But does it really solve our issues?

Candle marches, Facebook posts, Twitter protests and arm chair activism, it’s time to change our behavior towards what affects our society. The outrage must metamorphosis into a newer form of activism- and that is prevention. Can you and I do something? Of course we can.

  • Make some noise, well before something goes wrong.
  • The government needs to hear- whether it is encouraging our sports personnel or securing the lives of our farmers.
  • Do your bit for your city.
  • Segregate and recycle waste.
  • Be sensible on the road, by doing your bit such as reducing noise pollution and road rage.
  • Raise your children, boys as well as girls responsibly.

Its high time we pre-act than react!!!!!!!                  

Do You Mask Your Wound?

Do You Mask Your Wound?

My eight year old was bruised badly. Falling off the slide, the left side of her face had been scraped by the rough gravel below. Luckily the wound wasn’t very deep and required just a bit of home treatment. But the little one was upset beyond words. The swelling caused her pain when she ate or spoke.  It made her conscious too. “What if my friends laughed at the wound on my face?  I won’t go to school tomorrow”, she sobbed. Calming her down, I convinced her that hiding from people isn’t really the solution. Instead, she should tell her friends how brave she had been, to withstand the pain of the wound. The little one seemed convinced. She dared to not mask her wound!!!

How well kids accept simple solutions to life’s issues!

But growing up into adults, this ability surely seems to do the vanishing act.  Despite having given all that gyan to my eight year old, I realized the hard- hitting truth, that I had been doing just the reverse. I tend to mask my wounds. Probably not the ones visible, but the hidden emotional wounds embedded deep within the recesses of the heart.

Hidden wounds take longer to heal than physical wounds.

There is a hidden wound in almost each one of us, isn’t it? Memories that hurt, of prejudices inflicted by society, memories of abuse, ridicule, criticism or hatred. I often suppress such wounds within me, letting the anger grow inside. Seldom did I realize that by doing so, I was subconsciously never allowing the wound to heal. I was just making it worse!!!

Applying the gyan…

…I gave my little one, I reflected on healing the hidden wounds.

Speaking it out: There’s something about revealing feelings to someone you trust. It relieves a great deal of the pain, fear, anger, resentment and bitterness.

Emotions are natural: I realized there’s no point in resenting feelings. These are natural emotions and whether we like it or not, they come with an element of pain. So acknowledging them helps to effectively handle them when they arise the next time.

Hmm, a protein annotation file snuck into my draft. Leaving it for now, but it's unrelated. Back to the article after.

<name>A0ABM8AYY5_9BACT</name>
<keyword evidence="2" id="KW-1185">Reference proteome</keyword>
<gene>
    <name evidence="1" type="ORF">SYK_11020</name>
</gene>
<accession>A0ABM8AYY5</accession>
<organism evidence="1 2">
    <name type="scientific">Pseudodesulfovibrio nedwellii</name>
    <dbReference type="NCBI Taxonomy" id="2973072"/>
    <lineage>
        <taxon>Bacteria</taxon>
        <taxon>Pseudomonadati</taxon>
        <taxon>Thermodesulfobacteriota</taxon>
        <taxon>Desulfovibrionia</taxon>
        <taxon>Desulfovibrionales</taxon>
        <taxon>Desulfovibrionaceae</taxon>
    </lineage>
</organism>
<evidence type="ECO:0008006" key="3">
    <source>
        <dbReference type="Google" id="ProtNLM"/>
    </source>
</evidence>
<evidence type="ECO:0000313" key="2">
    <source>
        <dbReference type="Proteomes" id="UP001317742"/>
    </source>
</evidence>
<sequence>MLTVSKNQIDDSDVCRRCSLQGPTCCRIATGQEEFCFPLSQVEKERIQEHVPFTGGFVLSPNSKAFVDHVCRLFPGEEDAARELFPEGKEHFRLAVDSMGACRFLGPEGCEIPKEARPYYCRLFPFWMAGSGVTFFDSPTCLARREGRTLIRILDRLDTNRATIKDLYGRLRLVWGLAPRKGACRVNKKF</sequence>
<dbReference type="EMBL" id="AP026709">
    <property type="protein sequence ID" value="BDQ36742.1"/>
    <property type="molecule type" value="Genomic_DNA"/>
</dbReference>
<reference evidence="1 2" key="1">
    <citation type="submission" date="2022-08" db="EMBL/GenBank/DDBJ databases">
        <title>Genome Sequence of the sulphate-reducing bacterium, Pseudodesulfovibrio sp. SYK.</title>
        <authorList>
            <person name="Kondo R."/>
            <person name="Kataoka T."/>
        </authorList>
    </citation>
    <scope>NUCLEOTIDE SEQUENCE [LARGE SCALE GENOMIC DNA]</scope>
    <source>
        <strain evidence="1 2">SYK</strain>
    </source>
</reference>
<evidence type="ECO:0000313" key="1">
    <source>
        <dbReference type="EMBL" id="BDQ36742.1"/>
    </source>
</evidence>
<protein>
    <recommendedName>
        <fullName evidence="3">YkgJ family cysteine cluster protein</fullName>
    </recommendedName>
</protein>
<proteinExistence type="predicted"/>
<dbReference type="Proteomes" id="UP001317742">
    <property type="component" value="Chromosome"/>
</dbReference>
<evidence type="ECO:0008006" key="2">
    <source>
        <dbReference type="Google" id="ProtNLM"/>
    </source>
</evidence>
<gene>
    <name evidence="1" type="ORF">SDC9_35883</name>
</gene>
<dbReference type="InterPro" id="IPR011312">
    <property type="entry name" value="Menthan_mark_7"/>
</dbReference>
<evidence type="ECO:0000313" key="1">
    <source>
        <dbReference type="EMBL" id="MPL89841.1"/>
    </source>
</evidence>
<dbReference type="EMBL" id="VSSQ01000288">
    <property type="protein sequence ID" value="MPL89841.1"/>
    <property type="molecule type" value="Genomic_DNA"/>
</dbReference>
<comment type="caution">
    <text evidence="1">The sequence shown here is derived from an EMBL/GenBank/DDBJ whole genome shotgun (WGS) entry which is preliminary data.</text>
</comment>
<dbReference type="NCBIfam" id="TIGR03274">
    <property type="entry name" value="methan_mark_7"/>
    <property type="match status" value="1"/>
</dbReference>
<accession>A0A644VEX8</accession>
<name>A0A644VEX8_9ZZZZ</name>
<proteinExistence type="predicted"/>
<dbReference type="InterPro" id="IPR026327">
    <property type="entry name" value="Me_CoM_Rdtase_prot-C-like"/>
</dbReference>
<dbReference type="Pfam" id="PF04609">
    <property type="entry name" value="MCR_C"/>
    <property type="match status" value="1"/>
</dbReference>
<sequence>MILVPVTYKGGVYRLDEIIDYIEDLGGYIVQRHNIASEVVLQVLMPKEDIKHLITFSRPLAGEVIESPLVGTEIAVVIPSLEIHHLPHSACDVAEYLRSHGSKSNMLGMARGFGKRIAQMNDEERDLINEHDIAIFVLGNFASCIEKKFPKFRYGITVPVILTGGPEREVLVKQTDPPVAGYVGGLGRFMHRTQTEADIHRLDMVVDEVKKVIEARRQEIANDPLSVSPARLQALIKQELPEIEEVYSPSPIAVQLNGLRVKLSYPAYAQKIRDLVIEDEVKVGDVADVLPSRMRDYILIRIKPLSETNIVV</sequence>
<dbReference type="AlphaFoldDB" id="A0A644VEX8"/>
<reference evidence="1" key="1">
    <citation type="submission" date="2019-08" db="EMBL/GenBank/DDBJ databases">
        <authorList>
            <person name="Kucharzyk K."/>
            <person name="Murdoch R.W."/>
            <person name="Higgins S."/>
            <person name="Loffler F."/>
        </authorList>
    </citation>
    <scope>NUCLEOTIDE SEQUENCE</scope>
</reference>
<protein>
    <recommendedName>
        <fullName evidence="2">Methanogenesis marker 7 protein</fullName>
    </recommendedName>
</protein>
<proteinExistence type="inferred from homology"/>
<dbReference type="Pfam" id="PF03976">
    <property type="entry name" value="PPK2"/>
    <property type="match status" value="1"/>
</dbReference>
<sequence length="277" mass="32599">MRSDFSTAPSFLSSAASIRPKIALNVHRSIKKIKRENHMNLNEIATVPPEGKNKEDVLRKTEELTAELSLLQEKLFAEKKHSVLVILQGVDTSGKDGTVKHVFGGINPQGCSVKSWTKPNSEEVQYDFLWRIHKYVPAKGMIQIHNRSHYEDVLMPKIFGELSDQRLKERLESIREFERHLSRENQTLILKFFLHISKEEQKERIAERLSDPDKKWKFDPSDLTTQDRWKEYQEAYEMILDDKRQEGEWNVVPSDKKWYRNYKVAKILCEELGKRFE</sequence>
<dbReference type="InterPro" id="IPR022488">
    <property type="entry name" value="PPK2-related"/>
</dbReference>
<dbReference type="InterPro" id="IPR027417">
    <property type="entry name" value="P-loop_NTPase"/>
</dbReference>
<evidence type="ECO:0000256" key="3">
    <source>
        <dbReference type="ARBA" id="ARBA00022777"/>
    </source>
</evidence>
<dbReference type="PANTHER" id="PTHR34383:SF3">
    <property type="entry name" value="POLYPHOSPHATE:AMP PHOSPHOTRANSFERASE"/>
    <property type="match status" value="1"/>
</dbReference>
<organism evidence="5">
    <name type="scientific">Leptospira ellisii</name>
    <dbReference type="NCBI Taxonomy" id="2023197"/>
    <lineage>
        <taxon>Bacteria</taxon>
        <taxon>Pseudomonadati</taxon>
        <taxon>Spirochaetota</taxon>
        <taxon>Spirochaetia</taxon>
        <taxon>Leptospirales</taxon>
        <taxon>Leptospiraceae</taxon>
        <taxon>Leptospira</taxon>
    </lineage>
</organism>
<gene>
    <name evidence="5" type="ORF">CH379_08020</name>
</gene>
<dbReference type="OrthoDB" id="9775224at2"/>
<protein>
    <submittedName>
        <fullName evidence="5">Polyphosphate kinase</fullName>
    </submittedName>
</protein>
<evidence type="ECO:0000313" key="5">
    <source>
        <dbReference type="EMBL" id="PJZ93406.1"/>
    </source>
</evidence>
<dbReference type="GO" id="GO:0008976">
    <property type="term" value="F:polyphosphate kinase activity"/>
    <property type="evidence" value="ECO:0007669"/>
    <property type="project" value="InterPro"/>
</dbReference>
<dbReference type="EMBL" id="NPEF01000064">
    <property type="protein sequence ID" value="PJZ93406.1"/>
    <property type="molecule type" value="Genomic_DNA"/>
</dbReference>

Face it all: Over the years I tended to avoid certain situations and kind of people with the fear of being hurt. It was more my fear that caused discomfort, than the actual situation. It is important to overcome this fear, and to do one must let go of past memories.

Emotions are part of human existence. The real strength does not lie in masking it, or pretending it does not exist, but in the courage to accept it and bear it all.

So, do you also mask your wounds?

*Featured Image Source: Pixabay

The Regressive Hindi Soap Operas!

The Regressive Hindi Soap Operas!

Having nothing to do on a lazy Friday evening, I scanned through the proliferation of channels on television that have come our way in modern times. My remote failed to rest on anything interesting, until I stumbled upon the baap of all shows- a mega 1000 episode Hindi soap on prime time television. The show made me sit up and notice- the sanskari bahu with the pallu neatly pinned, the sasuma with streaks of white hair, the vamp with her gaudy fashion sense, lavish sets, close ups of the cast, well way too close, and of course an overdose of melodrama. The absurdity that unfurled in front of me that evening, seemed good enough entertainment!!

My earliest association…

…with anything on television began with India’s first soap Hum Log. I was a young girl then, way back in 1984, but I distinctly remember how the entire family would huddle around the TV, right till the end of the episode when veteran film actor Ashok Kumar would bring in snippets of the episode that was telecast. The soap ended with 154 episodes, becoming the longest running serial in the history of Indian television at that time. Things have changed since then, and soaps now have an altogether new avatar, with glossy packaging and most touching the 1000 episode mark.

But look underneath the glossy package…

…and you find nothing but a poorly scripted saga. After watching a few of the soaps for a fortnight, I realized that almost all of them are strikingly similar and predominantly clichéd. Each episode begins with a five minute introductory recap, followed by ten minutes of commercial break and around ten minutes of the actual serial. And as though this wasn’t enough, these ten minutes actually lack any progress in story.

There aren’t any shades of grey in the characters. The adarsh bahu wins over everyone’s heart. She is the epitome of piousness and is totally devoted to her in laws. And the vamp? Well, the lesser said the better. Does she really have to wear the darkest shade of lipstick to be portrayed as the bad? Not to forget the stream of dadis, nanis, buas, maasis and the endless supply of relatives who are ready to celebrate, dance, rejoice and cause enough problems to the demure bahu. Throw in the designer saris, the trademark mangalsutra and the glob of sindur and you have the recipe for a mega serial indeed. The latest entrant is the naagins and tantrics who are capable of casting a venomous magic spell!!!